Atavist (atavism) - used by Cesare Lombroso to suggest criminals are physiological
throwbacks to earlier stages of human evolution. Derived from later term atavus, meaning
Endomorph- body type which is soft and round, or overweight
Ectomorph- body type which is thin and fragile, with long, slender, poorly muscled extremities,
and delicate bones
Mesomorph- athletic and muscular body type
Anomie- social conditions leading to a feeling of personal loss and dissolution, meaning a loss
of the sense of belonging
Innovative adaptation- is the second form of adaption, which happens when approved goal
achievement combines with lack of opportunity to participate fully in socially acceptable ways in
order to succeed. This is experienced by lower class individuals who have been socialized to
want traditional success items such as expensive cars, mansions, money, etc. These individuals
don’t actually have don’t have access to getting them, and can be so deprived that crime can be
Ritrualist adaptation- happens when people of society participate in socially desirable means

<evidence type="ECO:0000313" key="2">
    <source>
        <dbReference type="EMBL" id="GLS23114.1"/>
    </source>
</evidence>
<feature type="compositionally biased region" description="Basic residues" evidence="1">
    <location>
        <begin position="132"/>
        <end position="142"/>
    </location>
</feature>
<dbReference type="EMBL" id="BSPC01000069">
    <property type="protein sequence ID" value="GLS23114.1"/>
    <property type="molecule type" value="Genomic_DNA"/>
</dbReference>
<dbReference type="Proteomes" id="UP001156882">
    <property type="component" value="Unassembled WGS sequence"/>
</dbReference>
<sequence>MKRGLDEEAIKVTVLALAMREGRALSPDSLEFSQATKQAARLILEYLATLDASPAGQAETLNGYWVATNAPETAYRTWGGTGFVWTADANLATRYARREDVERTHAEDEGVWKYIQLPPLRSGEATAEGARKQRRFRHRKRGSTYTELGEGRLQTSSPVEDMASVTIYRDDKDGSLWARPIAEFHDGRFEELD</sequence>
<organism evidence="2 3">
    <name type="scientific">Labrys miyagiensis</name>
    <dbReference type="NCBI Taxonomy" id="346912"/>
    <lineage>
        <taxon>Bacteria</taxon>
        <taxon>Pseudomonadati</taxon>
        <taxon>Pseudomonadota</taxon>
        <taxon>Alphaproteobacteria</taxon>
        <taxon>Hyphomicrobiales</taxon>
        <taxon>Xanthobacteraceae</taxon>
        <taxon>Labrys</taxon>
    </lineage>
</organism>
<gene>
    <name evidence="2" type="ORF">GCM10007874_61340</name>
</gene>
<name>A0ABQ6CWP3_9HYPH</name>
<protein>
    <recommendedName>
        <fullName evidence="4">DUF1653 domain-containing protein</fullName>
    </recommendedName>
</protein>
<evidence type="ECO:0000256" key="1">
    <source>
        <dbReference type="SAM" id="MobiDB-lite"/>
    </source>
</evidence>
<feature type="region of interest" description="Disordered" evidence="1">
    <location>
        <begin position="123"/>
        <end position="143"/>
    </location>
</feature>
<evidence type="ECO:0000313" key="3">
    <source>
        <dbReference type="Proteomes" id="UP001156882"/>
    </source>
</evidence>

but they show little to no interest in goal achievement. Even though they may have gotten a
good education, good job, and appear to be leading a middle class life; they don’t care for those
symbols of success and chose to live an independent life.
Retreatist adaptation- is the behaviour of those individuals who reject socially approved goals.
They normally become drop-outs, drug abusers, or homeless people or participate in in
common living. These individuals are socially and psychologically separate from society around
Rebellious adaptation- describes a person who wants to replace those socially acceptable
goals with another system. Political radicals, revolutionaries, and anti- establishment agitators fit
into this category.
Culture conflict- sociological perspective on crime suggesting the root cause of criminality is
found in the clash of values between socialized groups over what is acceptable and proper
Differential association- thesis that criminality is learned through the process of association
with others who communicate criminal values.
1. Criminal behaviour is learned 2. Criminal behaviour is learned in interaction with other persons in process of
3. The principal part of the learning of criminal behaviour occurs within intimate personal
4. Learning of the criminal behaviour includes techniques of committing the crime and the
direction of motives, drives, rationalizations, and attitudes.
5. Specific direction of motives and drives is learned from definitions of the legal codes as
favourable and unfavourable.